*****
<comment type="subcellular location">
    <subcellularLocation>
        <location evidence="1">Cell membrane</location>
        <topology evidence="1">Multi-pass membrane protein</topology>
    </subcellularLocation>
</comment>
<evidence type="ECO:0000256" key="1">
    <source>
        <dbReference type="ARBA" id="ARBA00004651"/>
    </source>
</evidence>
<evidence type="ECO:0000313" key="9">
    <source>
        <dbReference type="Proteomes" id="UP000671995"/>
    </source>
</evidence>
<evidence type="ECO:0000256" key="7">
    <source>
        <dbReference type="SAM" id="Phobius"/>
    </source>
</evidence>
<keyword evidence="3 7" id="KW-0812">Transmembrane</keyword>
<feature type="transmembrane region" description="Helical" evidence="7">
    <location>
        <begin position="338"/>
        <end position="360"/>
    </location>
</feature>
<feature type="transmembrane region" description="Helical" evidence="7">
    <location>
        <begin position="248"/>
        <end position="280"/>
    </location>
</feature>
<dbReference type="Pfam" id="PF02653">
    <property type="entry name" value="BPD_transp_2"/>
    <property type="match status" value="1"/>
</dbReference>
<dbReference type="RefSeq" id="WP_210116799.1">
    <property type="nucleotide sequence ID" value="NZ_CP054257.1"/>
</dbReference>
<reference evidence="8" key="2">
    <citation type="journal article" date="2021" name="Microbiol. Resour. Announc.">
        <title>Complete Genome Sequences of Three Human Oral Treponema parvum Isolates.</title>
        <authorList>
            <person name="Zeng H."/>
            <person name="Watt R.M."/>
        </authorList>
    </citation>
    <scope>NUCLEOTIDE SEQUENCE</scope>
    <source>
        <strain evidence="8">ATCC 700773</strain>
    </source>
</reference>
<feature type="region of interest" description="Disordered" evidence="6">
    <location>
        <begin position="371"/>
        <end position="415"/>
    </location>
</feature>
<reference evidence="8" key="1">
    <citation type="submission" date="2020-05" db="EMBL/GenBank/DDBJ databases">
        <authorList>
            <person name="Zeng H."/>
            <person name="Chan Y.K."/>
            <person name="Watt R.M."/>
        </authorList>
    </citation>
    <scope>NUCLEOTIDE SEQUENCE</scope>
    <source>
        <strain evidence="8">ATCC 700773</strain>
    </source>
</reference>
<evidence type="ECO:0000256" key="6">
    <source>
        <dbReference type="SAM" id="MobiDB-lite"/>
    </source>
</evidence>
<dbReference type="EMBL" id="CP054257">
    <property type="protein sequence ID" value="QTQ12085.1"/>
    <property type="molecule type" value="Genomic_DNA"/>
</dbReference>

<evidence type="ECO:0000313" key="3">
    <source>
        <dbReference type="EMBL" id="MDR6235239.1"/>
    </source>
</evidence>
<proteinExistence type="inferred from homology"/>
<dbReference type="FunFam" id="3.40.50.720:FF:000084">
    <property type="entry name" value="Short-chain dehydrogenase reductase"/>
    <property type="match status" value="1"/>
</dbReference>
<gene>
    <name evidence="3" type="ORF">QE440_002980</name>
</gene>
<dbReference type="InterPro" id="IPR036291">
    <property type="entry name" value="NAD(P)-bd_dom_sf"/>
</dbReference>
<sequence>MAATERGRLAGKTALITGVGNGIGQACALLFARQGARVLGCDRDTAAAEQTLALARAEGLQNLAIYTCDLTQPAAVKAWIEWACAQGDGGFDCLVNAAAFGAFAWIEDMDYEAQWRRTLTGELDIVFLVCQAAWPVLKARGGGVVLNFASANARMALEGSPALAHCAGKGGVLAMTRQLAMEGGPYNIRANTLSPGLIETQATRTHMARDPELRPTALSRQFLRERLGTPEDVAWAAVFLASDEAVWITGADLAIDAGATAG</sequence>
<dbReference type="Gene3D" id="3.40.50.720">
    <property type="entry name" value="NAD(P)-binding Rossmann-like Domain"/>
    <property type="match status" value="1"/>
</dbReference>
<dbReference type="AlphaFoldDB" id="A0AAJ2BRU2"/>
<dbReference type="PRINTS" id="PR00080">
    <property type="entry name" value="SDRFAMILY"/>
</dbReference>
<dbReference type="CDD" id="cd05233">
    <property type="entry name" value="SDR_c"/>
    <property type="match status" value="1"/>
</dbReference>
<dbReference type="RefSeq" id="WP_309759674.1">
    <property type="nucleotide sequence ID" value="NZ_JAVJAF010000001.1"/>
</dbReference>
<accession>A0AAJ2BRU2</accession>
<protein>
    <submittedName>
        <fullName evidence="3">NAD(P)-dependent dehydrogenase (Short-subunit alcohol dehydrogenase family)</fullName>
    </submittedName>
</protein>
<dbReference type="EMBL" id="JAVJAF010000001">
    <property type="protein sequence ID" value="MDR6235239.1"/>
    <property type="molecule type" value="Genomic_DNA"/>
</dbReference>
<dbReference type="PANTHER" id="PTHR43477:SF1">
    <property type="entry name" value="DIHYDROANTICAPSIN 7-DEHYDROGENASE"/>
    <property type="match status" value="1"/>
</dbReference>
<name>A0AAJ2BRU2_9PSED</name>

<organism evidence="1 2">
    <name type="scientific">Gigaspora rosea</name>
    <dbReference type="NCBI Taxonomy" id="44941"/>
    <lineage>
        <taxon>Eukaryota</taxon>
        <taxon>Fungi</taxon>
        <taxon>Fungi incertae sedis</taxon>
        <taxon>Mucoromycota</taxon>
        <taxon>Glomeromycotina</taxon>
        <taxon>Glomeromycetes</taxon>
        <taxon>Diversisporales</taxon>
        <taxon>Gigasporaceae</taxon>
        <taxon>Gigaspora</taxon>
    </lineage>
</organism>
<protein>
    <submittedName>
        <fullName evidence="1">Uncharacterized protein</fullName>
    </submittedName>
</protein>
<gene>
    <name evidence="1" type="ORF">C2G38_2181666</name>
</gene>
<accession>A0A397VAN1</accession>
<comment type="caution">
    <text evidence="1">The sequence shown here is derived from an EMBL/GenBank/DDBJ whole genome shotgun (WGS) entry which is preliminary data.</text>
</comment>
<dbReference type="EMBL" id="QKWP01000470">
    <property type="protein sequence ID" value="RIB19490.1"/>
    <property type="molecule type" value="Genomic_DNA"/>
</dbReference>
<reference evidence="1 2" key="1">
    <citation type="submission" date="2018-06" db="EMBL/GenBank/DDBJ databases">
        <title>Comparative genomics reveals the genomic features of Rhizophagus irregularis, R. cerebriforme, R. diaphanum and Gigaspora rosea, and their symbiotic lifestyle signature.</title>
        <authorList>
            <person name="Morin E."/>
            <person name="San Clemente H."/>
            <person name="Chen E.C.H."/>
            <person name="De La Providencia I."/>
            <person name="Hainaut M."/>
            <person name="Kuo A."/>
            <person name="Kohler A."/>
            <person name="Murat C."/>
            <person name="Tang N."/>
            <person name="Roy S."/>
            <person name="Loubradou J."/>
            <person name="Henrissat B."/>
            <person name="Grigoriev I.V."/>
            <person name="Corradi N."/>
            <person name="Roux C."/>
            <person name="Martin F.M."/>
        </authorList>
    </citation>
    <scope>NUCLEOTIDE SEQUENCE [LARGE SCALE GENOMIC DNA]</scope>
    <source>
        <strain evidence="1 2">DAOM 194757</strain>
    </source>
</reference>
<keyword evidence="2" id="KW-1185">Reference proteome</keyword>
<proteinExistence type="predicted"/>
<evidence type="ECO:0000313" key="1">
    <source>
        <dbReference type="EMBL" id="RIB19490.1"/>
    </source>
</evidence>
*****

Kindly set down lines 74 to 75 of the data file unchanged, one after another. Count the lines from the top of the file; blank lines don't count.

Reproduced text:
<evidence type="ECO:0000256" key="6">
    <source>